McCarthyism, or, the Second Red Scare

- named for the Republican Senator Joseph McCarthy who fuelled the fears of widespread Communist subversion

- the nation was scared that communists were spying on everybody and planning to overthrow the US government

- the then very powerful CIA was looking for and overthrowing governments too friendly to the USSR (Guatemala)

- House Un-American Activities Committee (1938-1975): originally for detecting Nazi propaganda, now focused on the central issue of national security, ordered to spy on high politicians suspected from communist sympathies

- many artists and former communists accused of supporting communism: Richard Wright, Arthur Miller, etc.

- many Jewish intellectuals, formerly communists disillusioned after the WWII, were accused: e.g. Lillian Hellman

- the Jewish American communist couple Ethel and Julius Rosenberg were accused of conspiracy to commit espionage on the atomic bomb for the interest of the USSR, found guilty by the jury, and both electrocuted in 1953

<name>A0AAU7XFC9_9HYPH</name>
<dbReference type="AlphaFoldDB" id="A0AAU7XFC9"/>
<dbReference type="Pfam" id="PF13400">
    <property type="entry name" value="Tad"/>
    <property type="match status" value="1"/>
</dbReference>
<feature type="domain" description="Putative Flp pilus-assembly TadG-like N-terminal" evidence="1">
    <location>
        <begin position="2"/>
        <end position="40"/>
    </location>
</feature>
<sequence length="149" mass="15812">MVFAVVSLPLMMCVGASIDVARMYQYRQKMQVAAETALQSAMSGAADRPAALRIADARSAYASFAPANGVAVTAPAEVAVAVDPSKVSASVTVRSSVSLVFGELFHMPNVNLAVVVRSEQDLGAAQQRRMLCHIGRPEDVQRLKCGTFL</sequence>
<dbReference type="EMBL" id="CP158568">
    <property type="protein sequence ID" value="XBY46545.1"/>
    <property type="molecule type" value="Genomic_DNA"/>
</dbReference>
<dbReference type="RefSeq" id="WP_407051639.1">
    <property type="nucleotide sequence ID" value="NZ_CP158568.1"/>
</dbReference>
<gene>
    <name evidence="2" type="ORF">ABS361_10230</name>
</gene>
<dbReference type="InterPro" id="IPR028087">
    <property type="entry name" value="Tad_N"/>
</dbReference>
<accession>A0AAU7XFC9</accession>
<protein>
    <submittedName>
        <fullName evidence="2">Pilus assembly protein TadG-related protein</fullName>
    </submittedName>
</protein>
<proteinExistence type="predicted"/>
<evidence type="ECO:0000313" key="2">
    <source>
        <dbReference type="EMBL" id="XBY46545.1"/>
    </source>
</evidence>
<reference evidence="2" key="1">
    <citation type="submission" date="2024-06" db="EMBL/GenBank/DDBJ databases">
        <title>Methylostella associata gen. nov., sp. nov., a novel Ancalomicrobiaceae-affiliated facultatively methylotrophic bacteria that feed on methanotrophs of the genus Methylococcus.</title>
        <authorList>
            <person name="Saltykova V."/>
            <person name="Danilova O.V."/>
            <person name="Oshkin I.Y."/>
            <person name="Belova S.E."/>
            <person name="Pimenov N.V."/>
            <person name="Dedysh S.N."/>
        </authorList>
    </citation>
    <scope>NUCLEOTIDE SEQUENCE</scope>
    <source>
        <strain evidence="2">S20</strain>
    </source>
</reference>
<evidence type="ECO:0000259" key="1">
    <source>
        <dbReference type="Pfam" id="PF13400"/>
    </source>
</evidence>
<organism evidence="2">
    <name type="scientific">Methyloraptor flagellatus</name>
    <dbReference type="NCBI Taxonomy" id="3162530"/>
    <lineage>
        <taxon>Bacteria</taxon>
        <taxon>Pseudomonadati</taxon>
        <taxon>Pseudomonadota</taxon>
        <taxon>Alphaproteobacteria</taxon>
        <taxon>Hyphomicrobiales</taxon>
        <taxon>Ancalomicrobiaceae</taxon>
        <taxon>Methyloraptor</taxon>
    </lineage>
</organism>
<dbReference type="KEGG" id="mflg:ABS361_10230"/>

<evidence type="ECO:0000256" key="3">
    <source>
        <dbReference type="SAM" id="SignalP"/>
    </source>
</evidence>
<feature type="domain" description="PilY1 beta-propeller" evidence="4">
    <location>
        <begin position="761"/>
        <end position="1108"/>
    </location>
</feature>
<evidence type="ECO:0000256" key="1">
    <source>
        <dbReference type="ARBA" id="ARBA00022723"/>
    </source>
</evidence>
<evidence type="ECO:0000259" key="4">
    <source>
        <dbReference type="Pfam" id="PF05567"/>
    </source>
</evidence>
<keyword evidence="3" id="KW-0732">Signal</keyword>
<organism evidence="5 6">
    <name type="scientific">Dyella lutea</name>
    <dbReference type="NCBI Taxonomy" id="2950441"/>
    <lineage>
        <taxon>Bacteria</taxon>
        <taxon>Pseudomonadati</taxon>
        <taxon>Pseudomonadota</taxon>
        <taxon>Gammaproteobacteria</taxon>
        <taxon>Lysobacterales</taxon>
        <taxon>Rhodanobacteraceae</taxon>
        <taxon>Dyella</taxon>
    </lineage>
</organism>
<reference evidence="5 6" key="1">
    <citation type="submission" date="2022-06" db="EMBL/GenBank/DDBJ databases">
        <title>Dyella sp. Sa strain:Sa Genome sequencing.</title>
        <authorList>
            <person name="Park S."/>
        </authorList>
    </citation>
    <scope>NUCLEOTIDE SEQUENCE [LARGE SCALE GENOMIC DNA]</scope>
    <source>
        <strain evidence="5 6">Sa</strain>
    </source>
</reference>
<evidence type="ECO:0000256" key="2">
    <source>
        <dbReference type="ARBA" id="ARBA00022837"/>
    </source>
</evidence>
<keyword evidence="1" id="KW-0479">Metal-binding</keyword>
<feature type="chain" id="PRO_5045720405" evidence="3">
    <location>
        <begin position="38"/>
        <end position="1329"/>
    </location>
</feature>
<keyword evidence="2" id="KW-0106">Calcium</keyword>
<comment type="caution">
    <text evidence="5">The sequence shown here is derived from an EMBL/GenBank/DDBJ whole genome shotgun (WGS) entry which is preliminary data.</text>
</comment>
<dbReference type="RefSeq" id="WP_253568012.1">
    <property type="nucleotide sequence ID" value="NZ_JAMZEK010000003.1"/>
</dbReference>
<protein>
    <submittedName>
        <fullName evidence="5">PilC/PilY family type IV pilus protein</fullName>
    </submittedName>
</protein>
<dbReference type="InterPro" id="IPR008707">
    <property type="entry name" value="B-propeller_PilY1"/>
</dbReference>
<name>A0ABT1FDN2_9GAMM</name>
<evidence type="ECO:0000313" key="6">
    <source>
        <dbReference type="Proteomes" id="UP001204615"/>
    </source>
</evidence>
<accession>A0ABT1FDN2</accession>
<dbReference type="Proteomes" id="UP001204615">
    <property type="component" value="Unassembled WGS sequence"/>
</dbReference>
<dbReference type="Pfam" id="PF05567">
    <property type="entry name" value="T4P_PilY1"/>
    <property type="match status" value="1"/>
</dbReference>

Civil Rights Movement

- was not established in the 1950s, but only now became more successful in achieving its aims and more public

- Jim Crow Laws (1876-1965): introduced the segregation of whites and blacks who were to be ‘separate but equal’

- NAACP (1909): National Association for the Advancement of Coloured People, promoted education of the blacks and black culture, was not politically very successful

- Thurgood Marshall (1908-1993): a lawyer who legally challenged the segregation laws, fought in the area of schools, later became the first African-American to be appointed as a Supreme Court judge

- Brown v. Board of Education of Topeka (1954): abolished the segregation in schools but left the responsibility to correct the situation on the individual schools, many of them adopted the label of private academies to avoid it

- Little Rock Nine (1957): Little Rock, Arkansas, was the first high school to enrol nine black students, the city governor disapproved and sent troops to prevent the students from entry, then US army was sent to guard the nine